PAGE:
Making Pride less ableist
Pride events and the parade are not always accessible to people with disabilities, and that’s a serious problem. Many LGBTQ+ people also live with disabilities, both physical and mental, but they are often othered within their very communities, both because of the lack of accessible infrastructure, and because of the ignorant treatment they receive by other people.
We often neglect educating ourselves and others on disability issues within the LGBTQ+ Community, and that creates countless problems for disabled people.
Some of the things that can be done to make Pride events more accessible to disabled people as described in this article, are having a sign language Interpreter for all the speeches, provide subtitles for movie and documentary projections, wheelchair ramps and disabled restrooms at all the spaces where events are held, and letting people know whether the events are accessible or not.
Making Pride political
Pride started off as intensely political – the anniversary of violent riots against police brutality and institutional violence, homophobia and transphobia. Therefore, it’s awesome to celebrate our existences and all the way we’ve made in Pride, but these celebrations should not lose their political tone, because the lives we live, the problems we face and the demands we voice are political. Things aren’t great yet – far from it. We’ve still got a long long way to go.
For many LGBTQ+ people who wish to participate to the Pride parades every year, the presence of uniformed police may be extremely triggering, and that’s a political issue that’s often part of debate.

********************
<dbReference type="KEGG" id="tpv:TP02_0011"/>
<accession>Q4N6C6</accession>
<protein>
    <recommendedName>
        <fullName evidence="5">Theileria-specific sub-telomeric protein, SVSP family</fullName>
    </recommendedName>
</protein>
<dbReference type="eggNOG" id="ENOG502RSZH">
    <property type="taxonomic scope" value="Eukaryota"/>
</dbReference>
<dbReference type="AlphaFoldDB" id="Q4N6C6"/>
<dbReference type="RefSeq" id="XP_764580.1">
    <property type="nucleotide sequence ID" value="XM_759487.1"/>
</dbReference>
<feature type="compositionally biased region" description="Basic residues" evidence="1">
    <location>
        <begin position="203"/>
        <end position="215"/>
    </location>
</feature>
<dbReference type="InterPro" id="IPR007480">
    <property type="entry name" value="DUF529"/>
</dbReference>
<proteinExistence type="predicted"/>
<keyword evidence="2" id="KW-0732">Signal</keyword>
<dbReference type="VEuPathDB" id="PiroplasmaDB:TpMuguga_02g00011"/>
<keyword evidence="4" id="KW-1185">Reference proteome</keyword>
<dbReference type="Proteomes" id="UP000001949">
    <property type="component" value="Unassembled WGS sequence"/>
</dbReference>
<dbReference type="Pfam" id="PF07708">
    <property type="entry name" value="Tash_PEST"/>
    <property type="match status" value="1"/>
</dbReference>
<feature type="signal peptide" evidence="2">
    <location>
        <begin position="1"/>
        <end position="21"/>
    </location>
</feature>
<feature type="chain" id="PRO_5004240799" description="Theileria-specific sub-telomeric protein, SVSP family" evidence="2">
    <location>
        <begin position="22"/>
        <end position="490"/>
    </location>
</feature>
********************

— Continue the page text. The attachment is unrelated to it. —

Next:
Although LGBTQ+ policemen obviously have every right to participate in the parade, it’s less likely that police as an organized institution should be welcome. Many white, cis LGBT people may not have such strong feelings about the presence of the police at the parade, and may even see it with a positive eye as a form of diversity and support from the side of the police, but trans, queer, and especially people of color who belong in the community, do not forget the institutional violence they may face all the other days of the year.
Therefore, not welcoming the presence of uniformed police in Pride makes sense, if we aim to make it more inclusionary for minorities which are more vulnerable to oppression.
In general, if we wish to make Pride more inclusive, there are several things we can do to make everyone feel welcome, especially people whose problems and experiences aren’t voiced loudly enough within the mainstream narrative.
All we have to do is listen to each other!